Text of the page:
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For, unless we are greatly mistaken, this is the work of a man who has something, both in heart and brain, of different stuff than belongs to the graceful faint echoers of the masters' tones. It is the bungling work of an apprentice who bids fair to be a craftsman one day. Just now he is engaged in a threefold wrestle, with his ideas, his form, and his expression; when he has mastered them, we shall see what he can do.
We give an extract, which will illustrate our meaning.
Two or three shorter poems follow, and in these we find higher finish, and more developed power. We append an extract or two from one of these, which seems to us to be poetry of no mean order.
O! purple, gorgeous Love, what hast thou which
I know not, Love, what first thou found'st in me
Should I have deemed the prophecies of truth,
And yet, methinks, thou comest not to us
All darkened, chill, and lone, I floated on
Johannes Olaf. A Novel By Elizabeth de Wille. Translated from
the German by F. E. Bunnett. Boston : Roberts Brothers. 1873. We are not sufficiently familiar with contemporary German literature to say whether there has arisen a school of imitators of Spielhagen. A priori, the thing would seem likely ; for there were not only remarkable originality and power in the author last mentioned, but a firm grasp of essentials, and an insight into the very heart of the agitating questions of the time which could not fail powerfully to influence younger minds. But be this as it may, there can be no doubt of the discipleship of the author of this story. The idea of “problematical characters," caught by Spielhagen from Goethe, she has seized, and more truly than her predecessor. Spielhagen has drawn us characters of this kind whose lives are confused and frustrated by impotence of will: this author, more truly seizing Goethe's idea, shows us a character of noble physical and spiritual gifts, whose life is strangely perverted and made enigmatical by intense overmastering power of will.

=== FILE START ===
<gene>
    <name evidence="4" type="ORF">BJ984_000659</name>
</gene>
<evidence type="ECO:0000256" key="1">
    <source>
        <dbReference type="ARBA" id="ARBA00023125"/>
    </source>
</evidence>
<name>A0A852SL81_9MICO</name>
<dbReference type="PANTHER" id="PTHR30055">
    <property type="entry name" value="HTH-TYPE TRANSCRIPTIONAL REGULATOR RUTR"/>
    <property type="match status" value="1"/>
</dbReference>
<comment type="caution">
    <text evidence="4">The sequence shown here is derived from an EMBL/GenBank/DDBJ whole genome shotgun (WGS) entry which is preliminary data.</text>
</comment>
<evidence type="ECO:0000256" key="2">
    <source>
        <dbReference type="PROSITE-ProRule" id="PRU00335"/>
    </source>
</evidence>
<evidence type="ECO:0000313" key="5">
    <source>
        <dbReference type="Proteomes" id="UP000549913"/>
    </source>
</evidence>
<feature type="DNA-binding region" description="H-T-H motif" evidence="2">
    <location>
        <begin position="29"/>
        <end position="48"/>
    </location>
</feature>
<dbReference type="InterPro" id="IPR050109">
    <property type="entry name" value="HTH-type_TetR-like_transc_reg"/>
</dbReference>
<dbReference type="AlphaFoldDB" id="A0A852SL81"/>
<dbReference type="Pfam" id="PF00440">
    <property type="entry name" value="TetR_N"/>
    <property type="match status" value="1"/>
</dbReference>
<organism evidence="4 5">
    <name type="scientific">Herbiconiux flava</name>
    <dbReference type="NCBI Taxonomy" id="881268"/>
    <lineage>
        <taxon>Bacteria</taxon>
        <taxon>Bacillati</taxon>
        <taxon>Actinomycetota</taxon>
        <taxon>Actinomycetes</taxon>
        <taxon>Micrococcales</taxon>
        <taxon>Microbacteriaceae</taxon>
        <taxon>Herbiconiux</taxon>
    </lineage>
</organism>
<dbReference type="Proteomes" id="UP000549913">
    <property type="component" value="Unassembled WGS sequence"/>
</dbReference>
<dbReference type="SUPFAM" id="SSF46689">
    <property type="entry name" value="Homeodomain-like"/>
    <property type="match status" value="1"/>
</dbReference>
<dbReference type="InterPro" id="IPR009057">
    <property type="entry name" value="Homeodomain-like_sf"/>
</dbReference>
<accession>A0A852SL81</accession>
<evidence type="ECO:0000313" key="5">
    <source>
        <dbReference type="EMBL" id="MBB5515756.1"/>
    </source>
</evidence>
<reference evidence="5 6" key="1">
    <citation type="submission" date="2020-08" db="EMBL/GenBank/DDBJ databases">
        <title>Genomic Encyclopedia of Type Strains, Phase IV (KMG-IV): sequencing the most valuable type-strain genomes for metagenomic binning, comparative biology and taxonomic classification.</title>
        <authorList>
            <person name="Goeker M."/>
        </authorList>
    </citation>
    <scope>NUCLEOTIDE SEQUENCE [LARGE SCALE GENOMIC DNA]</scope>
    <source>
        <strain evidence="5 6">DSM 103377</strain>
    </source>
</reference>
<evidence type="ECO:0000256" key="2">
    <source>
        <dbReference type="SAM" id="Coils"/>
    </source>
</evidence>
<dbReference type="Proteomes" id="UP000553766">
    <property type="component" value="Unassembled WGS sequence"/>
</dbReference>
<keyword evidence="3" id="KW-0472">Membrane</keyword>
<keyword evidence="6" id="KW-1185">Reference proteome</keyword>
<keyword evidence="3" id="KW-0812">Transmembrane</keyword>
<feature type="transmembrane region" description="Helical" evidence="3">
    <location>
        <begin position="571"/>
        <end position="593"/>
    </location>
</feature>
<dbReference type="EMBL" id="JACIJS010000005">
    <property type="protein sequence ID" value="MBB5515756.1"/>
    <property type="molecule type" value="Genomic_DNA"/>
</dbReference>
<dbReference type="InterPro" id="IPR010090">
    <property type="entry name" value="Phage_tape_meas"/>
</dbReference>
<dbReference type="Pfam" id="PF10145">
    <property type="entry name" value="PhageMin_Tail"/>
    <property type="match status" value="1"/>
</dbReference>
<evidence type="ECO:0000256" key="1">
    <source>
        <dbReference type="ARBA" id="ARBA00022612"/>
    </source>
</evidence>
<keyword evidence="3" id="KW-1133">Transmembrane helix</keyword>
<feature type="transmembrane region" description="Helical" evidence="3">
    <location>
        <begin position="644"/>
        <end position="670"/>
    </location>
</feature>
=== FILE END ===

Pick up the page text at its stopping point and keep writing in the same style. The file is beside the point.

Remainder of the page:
There is, in persons and incidents, a singular resemblance between this story and Hammer and Anvil; so remarkable indeed that it has the effect of a child's picture-puzzle confusedly put together. The
chief characters in that remarkable novel have here their counterparts, but with a difference in their spheres of action; and the principal events are imitated, but adjusted in a different relation to the persons and circumstances.
Were we however to consider this work only as an imitation, we should do it great injustice. The principal character is a very striking conception. Sprung on the one side from the descendant of a line of old Vikings, and on the other from an artist whose genius could not blossom in the cold northern climate and amid the rugged realities of a life of poverty on a Friesland island, the hero combines the adamantine will, the deep elemental passions and stern self-restraint of the one, with the love of beauty, the depths of unspoken feeling and the undemonstrative tenderness of the other. From the conflict of these forces come all his trials, and yet this conflicting action makes him the man he is – a strange, deep, disturbing force that draws out of their ordinary channels all with whom he comes into contact.
The story is indeed too much subordinated to the hero. The other characters seem scarcely to exist, except so far as they are influenced by him; and he moves among them, strange, sad, fulfilling his own destiny and perturbing theirs. The whole book is pervaded by that singuiar and profound melancholy which seems at present to tinge the whole German mind, perhaps as a reaction from that irrational elation which possessed them two years ago, when in accomplishing “German unity” they seemed to have realised the chief desire of life. Such illusions are not parted with without a sore pang.
W. H. B.
THE GREEN TABLE.
R. CHARLES FRANCIS ADAMS has delivered his promised pane